My amendment requires that at least 50% of leaseholders should satisfy the residence occupancy condition for any collective enfranchisement to apply. I remind the Committee that I am thinking of mixed-use buildings. A very complex management expertise is required in looking after mixed-use buildings; the skills are not the same for commercial property as for residential property, and the scope for mistakes and delay is huge. The potential to improve and curate an environment through single ownership of an expansive area has been very clearly described. To expect such behaviour to continue responsibly is almost impossible under the Bill as it stands.

We have also heard that, in London and the south-east, some 50% of tenants are not residents but foreign nationals living elsewhere, with ownership registered abroad. Are they taxpayers? This group often do not want to be identified. They shroud their property in ownership interests in offshore companies, as we have heard. They are very slow to respond, doing so from time to time, let alone to offer up money when required. If the Government do not agree that 50% of leaseholders in a block should be permanent residents, can I have an informed estimate on how many billions of pounds is expected to be paid in compensation to this cohort of wealthy foreign nationals, should they pursue this new enfranchisement entitlement?

Levelling-up and Regeneration Bill

Lord Bishop of Derby Excerpts
Lord Blunkett Portrait Lord Blunkett (Lab)
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My Lords, I support the noble Lord, Lord Crisp, in his amendments, and join the noble Lord, Lord Stunell and Lord Young, in doing so. I spoke on the Healthy Homes Bill on Friday morning, so I will try to not repeat all of it, because some Members here in Committee will have been there on that occasion. I will just say that designing for the future and retrofitting for the present go hand in hand. It is a no-brainer that homes need to be both warm and well ventilated. It is a no-brainer that the community around the dwellings we have and those we build needs to be both sustainable and a contributor to the health and well-being of those living in those homes.

I recall one small occasion when my predecessor as leader of Sheffield City Council was getting deeply frustrated at the cost of building. He decided to design his own bungalow on the back of fag packet. This bungalow’s heating was to be provided by a gas fire that was strategically placed so that when the door of the one bedroom was open, it would heat the lounge, the bedroom and, if you were lucky, might get some heat into the small kitchen as well. When I took over, I am afraid we decided not to go ahead with these mini-dwellings, but we tried to put in standards that would be lasting, supportive of the well-being of individuals and their families, and sustainable in terms of the different uses to which they would be put.

In the amendment from the noble Lord, Lord Crisp, the word “safety” is also used. We should be planning, as we age, to stay in dwellings—as well as moving to more suitable accommodation—because they have been planned or redesigned to allow that. Doing it from the beginning is obviously a great deal more affordable, but doing it now will save an enormous amount of resources in future. I said, on the Healthy Homes Bill, that if in Lanarkshire and west Yorkshire, Rowntree and Cadbury, and even Wedgwood—who was not the greatest of employers but understood entirely that his workers could not come to work and be able to work if they did not live in healthy homes—could do that all those years ago, surely we can get it right now. It is beholden on us to ensure that the guidance and support from the centre encourages the best possible practice at local level.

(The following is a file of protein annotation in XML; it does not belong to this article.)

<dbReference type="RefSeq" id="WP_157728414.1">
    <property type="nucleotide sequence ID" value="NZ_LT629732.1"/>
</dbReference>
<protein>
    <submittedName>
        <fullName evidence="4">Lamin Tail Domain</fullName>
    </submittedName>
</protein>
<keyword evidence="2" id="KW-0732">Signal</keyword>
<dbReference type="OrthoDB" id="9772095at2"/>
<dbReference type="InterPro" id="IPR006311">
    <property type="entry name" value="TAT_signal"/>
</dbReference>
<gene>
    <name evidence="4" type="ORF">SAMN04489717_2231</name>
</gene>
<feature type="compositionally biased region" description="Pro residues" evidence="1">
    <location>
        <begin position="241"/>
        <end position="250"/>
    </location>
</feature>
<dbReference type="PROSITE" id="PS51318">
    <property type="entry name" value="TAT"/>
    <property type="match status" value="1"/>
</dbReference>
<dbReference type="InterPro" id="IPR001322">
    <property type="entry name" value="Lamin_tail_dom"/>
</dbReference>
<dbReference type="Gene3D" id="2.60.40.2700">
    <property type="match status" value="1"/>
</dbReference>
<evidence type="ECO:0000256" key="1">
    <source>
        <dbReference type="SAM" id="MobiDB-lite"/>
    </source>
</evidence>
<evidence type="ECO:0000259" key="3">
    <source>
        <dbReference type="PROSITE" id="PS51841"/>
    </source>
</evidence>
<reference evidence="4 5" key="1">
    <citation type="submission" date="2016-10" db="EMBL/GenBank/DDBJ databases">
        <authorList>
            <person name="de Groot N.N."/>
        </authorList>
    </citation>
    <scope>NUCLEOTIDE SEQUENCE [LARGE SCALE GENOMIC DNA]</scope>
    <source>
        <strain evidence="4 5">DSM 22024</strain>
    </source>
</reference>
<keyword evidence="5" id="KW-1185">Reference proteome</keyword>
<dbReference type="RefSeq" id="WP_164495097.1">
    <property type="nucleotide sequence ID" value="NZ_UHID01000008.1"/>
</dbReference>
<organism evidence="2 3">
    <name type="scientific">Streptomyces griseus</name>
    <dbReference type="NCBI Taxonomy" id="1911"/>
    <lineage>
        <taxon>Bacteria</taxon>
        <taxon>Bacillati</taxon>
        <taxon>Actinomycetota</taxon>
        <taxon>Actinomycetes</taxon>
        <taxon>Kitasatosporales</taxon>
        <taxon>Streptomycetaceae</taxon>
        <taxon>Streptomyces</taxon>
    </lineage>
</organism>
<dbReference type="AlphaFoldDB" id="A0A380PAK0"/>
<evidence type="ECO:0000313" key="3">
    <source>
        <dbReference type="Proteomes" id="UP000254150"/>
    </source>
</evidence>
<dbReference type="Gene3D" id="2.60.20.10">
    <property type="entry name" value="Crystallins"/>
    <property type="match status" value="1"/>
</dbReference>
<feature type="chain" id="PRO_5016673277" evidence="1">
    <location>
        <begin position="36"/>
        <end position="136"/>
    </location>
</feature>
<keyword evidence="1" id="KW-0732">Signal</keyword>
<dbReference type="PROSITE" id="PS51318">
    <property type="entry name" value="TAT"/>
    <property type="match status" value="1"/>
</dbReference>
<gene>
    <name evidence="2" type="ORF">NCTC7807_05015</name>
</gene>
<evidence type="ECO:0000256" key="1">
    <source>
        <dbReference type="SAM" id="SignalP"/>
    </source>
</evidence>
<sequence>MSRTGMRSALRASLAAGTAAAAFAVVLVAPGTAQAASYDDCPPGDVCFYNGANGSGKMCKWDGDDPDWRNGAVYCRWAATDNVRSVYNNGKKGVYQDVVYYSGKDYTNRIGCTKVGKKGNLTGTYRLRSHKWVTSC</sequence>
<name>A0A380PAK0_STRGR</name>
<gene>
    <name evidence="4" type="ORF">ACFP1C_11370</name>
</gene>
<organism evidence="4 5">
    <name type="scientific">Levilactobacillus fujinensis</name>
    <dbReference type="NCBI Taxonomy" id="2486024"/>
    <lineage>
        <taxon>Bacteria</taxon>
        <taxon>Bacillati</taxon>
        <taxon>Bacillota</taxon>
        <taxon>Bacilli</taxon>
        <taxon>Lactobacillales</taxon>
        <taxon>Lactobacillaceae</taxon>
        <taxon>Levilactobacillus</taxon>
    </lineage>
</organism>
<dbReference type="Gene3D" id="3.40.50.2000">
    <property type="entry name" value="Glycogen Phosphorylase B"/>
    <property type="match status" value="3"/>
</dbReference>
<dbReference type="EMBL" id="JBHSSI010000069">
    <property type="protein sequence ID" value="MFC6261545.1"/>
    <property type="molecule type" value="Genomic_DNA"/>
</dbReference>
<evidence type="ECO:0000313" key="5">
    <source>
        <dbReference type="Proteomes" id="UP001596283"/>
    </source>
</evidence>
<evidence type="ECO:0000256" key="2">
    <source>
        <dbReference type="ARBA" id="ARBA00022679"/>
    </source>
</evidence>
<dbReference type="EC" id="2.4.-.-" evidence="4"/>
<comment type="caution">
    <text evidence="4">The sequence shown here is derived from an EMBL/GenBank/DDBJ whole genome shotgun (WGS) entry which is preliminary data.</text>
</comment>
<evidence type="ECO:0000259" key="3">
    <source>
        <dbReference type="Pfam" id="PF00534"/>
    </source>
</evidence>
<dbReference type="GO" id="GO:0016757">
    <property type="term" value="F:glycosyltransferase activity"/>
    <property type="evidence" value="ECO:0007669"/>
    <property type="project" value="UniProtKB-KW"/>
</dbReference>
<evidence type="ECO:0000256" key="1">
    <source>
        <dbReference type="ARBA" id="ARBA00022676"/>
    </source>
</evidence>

To finish, one of my very long-standing friends was canvassing in the local elections in Sheffield a week or two ago. He came across a Labour Party member who said she was not going to vote Labour on this occasion. When he asked why, she said it was because the Labour Party would impose 15-minute neighbourhoods in which people would be forced to live in a very confined area, and she was against it. Well, I am against it as well; it is not Labour Party policy. So I will put a word out as a vice president of the TCPA. When planners come up with very good ideas about how we should be able to reach good facilities easily and in a carbon-neutral way, and when we encourage people to rebuild the communities of the past in new ways—as people would aspire to do in villages if, as we discussed last Monday, they were not being taken over by holiday homes—we have to be very careful in the language we use, because there are people on the internet who believe that the best intentions of many people are somehow a conspiracy. We live in a crazy world; we need to get it right.

Lord Bishop of Derby Portrait The Lord Bishop of Derby
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My Lords, I am glad that today we have the opportunity to consider the health and well-being dimensions of planning. It is my view that development planning cannot be truly successful if it does not also enhance health and well-being. I speak first in favour of Amendment 188 and Amendments 394 to 399 from the noble Lord, Lord Crisp. The right reverend Prelates the Lord Bishop of London, the Lord Bishop of Chelmsford, the Lord Bishop of Manchester and the Lord Bishop of Carlisle, who have previously spoken on these issues, regret they cannot be in their place today. However, I have no doubt they would want to give their support to these amendments were they in the Chamber.

I am sure noble Lords will recall stories of what can happen when living conditions deteriorate. Awaab Ishak’s death in December 2020 from a respiratory condition caused by “extensive mould” was an incredibly tragic story, as was that of Ella Adoo-Kissi-Debrah’s death, partly caused by toxic air near where she lived. It is welcome that the Government are working to deliver Awaab’s Law through the Social Housing (Regulation) Bill and that Ella’s Law, the Clean Air (Human Rights) Bill, continues its journey through Parliament in the other place.